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AMA Am J Dis Child. 1952;83(2):154-155. doi:10.1001/archpedi.1952.02040060020002.
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IN THE course of routine pediatric practice, many physiological phenomena are observed that seem to be common knowledge but are actually poorly recorded. An example is the presence of knock-knees between the ages of 1 and 6 years. I was unable to find any definite discussion of this in several textbooks of pediatrics1 or in a survey of the literature.

Because of the ever increasing practice of preventive medicine, these minor points become more important, in the instance of knock-knee for several reasons: First, the practitioner should know that "knock-knee" is normal and to what degree he may consider it to be physiological. Second, there should be a fairly accurate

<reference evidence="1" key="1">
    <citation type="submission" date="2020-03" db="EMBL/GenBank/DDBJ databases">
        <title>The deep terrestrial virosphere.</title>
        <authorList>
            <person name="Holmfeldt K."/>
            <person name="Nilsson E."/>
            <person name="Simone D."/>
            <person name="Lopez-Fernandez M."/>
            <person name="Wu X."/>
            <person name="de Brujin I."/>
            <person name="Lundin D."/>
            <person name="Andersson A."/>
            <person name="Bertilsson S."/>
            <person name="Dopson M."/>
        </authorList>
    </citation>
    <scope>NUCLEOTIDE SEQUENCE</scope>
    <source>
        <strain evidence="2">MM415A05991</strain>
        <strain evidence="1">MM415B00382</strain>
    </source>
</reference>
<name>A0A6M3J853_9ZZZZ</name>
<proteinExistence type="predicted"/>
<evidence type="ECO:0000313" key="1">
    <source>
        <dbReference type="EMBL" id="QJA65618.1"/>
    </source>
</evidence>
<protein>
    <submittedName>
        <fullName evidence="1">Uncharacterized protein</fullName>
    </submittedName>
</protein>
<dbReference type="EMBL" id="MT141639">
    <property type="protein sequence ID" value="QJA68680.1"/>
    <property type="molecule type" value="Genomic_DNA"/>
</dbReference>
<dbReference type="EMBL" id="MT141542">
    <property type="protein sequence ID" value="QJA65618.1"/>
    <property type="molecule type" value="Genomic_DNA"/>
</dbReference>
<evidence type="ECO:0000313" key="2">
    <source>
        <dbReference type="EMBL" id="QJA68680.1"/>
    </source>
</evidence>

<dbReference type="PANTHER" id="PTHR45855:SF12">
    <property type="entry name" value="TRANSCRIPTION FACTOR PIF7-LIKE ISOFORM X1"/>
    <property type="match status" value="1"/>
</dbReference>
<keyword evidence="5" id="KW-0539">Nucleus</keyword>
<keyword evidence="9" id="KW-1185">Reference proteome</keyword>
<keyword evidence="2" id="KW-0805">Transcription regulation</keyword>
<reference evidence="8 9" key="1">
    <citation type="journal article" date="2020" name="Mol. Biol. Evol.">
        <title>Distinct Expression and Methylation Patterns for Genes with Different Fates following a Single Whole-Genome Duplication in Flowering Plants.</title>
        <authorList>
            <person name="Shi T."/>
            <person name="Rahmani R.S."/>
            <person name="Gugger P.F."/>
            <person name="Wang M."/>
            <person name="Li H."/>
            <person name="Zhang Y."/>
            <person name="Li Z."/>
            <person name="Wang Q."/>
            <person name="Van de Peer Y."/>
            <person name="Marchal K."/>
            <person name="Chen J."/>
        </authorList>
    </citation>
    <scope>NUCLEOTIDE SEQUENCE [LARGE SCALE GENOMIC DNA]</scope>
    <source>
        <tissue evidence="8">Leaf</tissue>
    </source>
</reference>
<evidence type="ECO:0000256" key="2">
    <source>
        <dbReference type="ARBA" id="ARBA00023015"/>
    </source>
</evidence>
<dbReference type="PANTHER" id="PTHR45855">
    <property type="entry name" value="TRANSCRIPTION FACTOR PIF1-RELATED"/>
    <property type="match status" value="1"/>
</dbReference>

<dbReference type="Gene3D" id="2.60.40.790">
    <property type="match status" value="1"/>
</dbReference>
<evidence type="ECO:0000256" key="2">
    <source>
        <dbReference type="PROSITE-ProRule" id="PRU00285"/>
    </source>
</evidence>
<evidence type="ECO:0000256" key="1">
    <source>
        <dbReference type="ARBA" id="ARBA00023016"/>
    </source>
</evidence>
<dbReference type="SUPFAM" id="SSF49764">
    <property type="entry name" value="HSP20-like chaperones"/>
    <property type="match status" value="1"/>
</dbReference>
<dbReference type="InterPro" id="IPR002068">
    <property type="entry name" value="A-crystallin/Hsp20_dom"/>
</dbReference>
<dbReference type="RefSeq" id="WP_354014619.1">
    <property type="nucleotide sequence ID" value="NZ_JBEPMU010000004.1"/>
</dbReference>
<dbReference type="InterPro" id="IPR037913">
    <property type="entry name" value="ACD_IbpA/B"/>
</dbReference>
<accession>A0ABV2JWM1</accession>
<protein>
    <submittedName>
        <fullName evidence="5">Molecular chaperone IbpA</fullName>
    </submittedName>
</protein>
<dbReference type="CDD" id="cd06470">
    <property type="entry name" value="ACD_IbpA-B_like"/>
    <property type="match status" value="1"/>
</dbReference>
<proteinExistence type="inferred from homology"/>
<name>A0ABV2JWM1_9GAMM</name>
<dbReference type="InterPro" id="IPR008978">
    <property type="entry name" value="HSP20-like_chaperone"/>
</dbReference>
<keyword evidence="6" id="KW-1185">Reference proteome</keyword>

technique of measuring the distance between the medial malleoli in order that one can determine the need for treatment of pathological knock-knee. If some therapy is indicated, then comparative figures would give the physician an index as to the


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